Looking for guidance with older VPI HW-19 tables

I'm looking for a table without a tonearm. I'll be mounting a Hadcock GH 228.

I'm not married to the idea of a VPI HW-19, but they're common in the classifieds and seem to offer a good bang for the buck. However, I'm not familiar with all the variations: Mk i, ii, iv, etc. Are there particular models or upgrades I should look for? Any guidance would be appreciated.

I don't think the HW-19 series is being supported by VPI anymore, which brings up the question whether parts (like the bearing) will eventually become unavailable.

And speaking of bearings... how do you determine if it's good? Buying a used table is like buying a used car. There might be problems lurking under the hood. Do you have any suggestions on how to flesh this out before hand?

Many thanks!
Mingles,please keep us informed as to your progress in this matter.Regards,Tom
If you're seeking a VPI HW-19 without being previously drilled for an Arm, it will be an easier matter seeking a version that has the Steel Sub-Chassis, and seperate Armboard. A new Black Acrylic Armboard can be dupicated-copied, and re-drilled for whatever Arm you like, by either you, or a competent machinist-carpenter.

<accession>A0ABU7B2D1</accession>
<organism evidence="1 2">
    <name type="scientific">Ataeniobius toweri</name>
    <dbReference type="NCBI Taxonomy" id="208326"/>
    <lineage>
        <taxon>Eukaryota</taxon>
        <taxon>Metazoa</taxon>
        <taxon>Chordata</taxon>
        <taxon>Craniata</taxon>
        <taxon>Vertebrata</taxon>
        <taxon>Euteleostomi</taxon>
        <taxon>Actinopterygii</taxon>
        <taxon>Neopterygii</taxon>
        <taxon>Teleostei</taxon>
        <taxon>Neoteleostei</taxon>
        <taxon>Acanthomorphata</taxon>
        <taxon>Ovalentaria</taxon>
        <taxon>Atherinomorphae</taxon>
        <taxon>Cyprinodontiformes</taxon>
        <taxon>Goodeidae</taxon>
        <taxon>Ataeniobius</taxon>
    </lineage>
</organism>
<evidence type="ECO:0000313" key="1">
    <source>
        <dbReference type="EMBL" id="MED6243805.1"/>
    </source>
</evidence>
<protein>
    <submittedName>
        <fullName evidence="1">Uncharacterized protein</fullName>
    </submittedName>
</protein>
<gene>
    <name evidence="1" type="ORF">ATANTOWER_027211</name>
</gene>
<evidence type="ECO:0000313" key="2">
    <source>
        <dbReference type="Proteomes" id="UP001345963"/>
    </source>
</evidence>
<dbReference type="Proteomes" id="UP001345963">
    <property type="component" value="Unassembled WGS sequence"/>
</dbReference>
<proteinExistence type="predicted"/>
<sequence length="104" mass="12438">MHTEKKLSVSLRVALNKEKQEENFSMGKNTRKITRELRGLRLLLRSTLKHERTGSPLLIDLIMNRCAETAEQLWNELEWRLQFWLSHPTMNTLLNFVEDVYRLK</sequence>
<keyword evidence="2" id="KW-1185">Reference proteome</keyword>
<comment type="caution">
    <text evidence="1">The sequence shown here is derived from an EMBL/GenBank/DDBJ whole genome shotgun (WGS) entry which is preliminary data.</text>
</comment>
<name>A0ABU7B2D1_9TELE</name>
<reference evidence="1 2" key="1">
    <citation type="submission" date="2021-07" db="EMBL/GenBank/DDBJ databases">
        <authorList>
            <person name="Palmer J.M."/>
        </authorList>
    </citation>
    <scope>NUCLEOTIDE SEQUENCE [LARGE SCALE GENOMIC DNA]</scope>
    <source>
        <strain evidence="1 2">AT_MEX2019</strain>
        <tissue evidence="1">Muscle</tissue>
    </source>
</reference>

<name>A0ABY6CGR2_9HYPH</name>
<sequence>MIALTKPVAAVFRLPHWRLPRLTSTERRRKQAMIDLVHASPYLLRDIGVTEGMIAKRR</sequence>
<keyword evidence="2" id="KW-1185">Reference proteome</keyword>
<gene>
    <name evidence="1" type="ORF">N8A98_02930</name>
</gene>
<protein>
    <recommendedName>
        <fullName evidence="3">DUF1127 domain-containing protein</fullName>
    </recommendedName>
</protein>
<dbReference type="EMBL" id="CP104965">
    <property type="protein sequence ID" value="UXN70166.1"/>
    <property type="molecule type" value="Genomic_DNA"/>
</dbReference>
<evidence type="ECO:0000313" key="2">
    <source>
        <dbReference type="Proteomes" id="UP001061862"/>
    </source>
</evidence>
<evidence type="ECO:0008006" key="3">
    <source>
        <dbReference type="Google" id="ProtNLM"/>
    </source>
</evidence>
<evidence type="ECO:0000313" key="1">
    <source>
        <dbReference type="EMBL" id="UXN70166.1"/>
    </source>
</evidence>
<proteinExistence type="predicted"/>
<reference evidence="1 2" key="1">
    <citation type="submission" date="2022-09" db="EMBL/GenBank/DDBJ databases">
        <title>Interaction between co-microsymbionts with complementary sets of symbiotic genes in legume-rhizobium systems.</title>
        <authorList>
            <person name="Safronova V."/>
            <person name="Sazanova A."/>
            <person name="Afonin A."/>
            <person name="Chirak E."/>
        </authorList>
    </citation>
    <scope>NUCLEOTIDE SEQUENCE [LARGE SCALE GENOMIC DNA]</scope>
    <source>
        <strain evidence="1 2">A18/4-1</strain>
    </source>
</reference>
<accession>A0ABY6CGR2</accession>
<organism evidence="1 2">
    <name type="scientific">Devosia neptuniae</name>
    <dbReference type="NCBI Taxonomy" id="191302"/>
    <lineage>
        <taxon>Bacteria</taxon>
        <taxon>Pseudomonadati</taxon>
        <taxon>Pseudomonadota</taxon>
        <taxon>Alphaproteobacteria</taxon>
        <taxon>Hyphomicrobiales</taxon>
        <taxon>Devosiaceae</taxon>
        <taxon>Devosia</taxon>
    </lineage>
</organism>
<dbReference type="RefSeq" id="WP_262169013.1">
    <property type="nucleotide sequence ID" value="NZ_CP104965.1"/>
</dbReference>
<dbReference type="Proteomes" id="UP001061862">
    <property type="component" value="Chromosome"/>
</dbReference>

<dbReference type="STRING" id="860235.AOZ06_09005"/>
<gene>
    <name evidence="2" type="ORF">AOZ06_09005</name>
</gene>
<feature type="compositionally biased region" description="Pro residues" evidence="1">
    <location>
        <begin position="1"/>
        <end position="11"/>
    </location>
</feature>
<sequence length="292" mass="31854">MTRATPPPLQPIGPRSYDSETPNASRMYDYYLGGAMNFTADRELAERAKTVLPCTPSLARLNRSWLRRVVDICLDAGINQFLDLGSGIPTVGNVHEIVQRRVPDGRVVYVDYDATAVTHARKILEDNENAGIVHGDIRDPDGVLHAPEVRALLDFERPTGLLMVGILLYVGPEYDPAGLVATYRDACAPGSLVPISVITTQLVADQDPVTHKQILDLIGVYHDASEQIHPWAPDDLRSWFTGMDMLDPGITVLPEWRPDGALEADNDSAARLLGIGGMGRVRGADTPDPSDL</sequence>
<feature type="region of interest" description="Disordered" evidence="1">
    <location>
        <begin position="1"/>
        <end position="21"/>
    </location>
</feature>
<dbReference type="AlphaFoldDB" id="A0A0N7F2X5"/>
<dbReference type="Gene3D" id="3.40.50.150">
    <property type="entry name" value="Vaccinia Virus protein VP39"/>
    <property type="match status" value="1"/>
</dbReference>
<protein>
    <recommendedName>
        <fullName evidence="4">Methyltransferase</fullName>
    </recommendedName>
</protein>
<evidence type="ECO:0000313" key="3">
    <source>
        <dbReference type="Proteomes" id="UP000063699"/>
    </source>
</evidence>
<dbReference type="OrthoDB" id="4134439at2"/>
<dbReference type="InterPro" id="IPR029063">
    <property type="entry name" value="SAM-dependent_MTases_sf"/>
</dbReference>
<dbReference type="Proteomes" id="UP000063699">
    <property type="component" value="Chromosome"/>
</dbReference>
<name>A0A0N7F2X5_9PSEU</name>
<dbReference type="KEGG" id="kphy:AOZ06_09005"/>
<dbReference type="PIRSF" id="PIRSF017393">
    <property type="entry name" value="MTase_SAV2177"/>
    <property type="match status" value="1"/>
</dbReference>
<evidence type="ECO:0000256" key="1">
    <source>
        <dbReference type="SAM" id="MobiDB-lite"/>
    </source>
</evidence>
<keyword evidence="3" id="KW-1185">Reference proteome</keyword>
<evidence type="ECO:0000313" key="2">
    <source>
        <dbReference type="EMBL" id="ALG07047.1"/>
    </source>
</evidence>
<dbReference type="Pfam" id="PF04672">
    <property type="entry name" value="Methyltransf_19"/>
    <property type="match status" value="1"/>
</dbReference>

Basically, there's only three things that might wear on the non-inverted older VPI Bearings, the Bottom Thrust Plate, the Upper Bushing, and the little 1/2" Ball Bearing that resides on the bottom of Bearing Shaft.

As for what services VPI now presently provides, these may be good questions to pose them. I would suspect that the little screw in Thrust Plates are available, and VPI may still offer Platter Bearing repair if it is needed.

Bushing materials for the Bearing Well could've consisted of a number of materials over the years, Bronze, Nylon, Rulon. Again, if VPI no longer does such work, this is not beyond a competent machinist.

Lack of lubrication, meaning a neglected Bearing would of course show more wear to Thrust Plate, and Bushing Surface. These should of course wear first. if there's wear on the Bearing Shaft, this would probably tell me that the Bearing was indeed severely neglected.

Te MK-IV version would be ideally the one to get, and can come with either the original MK-IV all Acrylic Lead filled Platter, or a combination of Acrylic-Aluminum, most likely meaning its the older TNT Platter. With these heavier Platters, I'm sort of doubting how well "Pool Noodles" will support a heavy Plinth with Subchassis, and a heavy Platter.

The stock Motor is still available, is nothing more than a 600 rpm Hurst AC Synchronous, and the SAMA I undserstand is available as well.

If you browse the list, you'll see what still can be gotten, but there may be a number of little parts, whatnot, that might still be gotten? Mark